On the evening of Sept. 29, Holocaust survivor and Nobel Laureate Elie Wiesel joined Rwandan President Paul Kagame on a panel sponsored by This World: The Jewish Values Network at New York's Cooper Union entitled "Genocide: Do the Strong Have an Obligation to Protect the Weak?"—with the obvious context being the crisis in Syria. But outside a small group of local Congolese protested, holding banners reading "KAGAME IS A CRIMINAL OF MASS MURDER" and "PROTECT THE WEAK FROM KAGAME." Said protester Kambale Musavuli of the group Friends of the Congo: "He should be on the terrorist list and instead he's being invited to speak about genocide. This is really sick."
Musavuli said over 6 million have been killed in the Democratic Republic of Congo since 1996, and charges Kagame with responsibility for fueling the wars through proxy armies. "Instead of going to The Hague to face the International Criminal Court, the person responsible is speaking for intervention in Syria," he said.
He pointed out that last month Rwanda, as a member of the UN Security Council, blocked a resolution to impose sanctions on senior commanders of the M23 guerilla army in eastern Congo. (Reuters, Aug. 28) The M23 is held responsible for ongoing atrocities, and human rights groups have repeatedly protested the support and direction it receives from Rwanda.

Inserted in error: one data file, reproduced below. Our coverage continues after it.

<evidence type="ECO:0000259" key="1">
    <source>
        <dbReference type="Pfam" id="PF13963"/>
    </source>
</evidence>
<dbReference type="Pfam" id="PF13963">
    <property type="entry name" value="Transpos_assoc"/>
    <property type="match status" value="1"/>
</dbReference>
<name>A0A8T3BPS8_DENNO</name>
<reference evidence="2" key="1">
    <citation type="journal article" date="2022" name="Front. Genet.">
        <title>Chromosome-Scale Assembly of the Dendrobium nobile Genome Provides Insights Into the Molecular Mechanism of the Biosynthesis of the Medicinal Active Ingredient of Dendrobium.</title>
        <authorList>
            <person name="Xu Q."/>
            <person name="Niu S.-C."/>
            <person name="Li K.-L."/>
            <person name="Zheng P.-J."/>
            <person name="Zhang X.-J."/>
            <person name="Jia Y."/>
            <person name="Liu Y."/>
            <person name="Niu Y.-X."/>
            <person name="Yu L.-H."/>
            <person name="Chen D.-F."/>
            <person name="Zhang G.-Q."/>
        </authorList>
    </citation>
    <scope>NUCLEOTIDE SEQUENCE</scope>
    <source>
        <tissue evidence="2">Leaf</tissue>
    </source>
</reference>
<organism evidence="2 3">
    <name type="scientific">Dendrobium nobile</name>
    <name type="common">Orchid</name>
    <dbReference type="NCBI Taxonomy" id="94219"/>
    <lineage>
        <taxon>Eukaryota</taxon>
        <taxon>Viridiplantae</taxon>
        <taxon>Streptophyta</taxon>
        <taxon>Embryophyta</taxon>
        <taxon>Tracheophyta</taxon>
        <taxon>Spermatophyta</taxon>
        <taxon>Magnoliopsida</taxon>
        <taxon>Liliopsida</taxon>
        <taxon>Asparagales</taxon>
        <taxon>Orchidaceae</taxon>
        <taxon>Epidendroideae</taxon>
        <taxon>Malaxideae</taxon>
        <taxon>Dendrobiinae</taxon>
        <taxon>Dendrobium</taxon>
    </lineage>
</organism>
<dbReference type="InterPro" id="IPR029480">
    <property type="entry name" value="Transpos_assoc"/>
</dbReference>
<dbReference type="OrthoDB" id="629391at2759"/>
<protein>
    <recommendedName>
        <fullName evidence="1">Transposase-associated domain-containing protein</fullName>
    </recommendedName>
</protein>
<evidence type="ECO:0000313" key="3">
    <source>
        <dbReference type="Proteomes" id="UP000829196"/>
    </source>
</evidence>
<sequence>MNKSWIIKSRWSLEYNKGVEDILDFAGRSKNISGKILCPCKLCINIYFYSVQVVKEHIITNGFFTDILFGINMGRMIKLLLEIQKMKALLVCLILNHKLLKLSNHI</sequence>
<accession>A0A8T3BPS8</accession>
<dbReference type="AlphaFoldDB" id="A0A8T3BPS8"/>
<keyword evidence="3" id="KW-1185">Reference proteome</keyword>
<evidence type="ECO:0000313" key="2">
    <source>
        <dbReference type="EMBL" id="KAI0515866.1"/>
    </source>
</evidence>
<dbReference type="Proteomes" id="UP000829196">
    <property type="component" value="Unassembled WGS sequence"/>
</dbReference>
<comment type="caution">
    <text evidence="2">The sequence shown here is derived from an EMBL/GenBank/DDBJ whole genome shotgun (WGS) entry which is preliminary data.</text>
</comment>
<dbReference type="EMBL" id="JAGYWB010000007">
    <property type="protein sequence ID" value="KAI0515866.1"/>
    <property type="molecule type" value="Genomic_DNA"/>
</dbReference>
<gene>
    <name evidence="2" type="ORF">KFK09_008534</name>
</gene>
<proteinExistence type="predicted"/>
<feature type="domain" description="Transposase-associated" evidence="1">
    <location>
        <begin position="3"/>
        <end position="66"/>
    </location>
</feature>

Musavuli called for an "end to impunity" in Central Africa. Recalling President Obama's statement during his Africa trip four years ago that the continent needs "strong institutions not strongmen" (AFP, July 12, 2009), Musavuli pressed: "The US should stop supporting strongmen in Africa!"
One supporter of the protesters, going by the name of Robert Konrad, attended the panel. In response to Wiesel's admonition to his audience not to be silent in the face of massive crimes, Konrad stood up and loudly stated, indicating Kagame, "This man beside you is responsible for millions of deaths." He was promptly cut off and ejected from the hall by security guards.
According to coverage in Washington Square News (which does not mention this disruption), both Kagame and Wiesel called for US military intervention in Syria.
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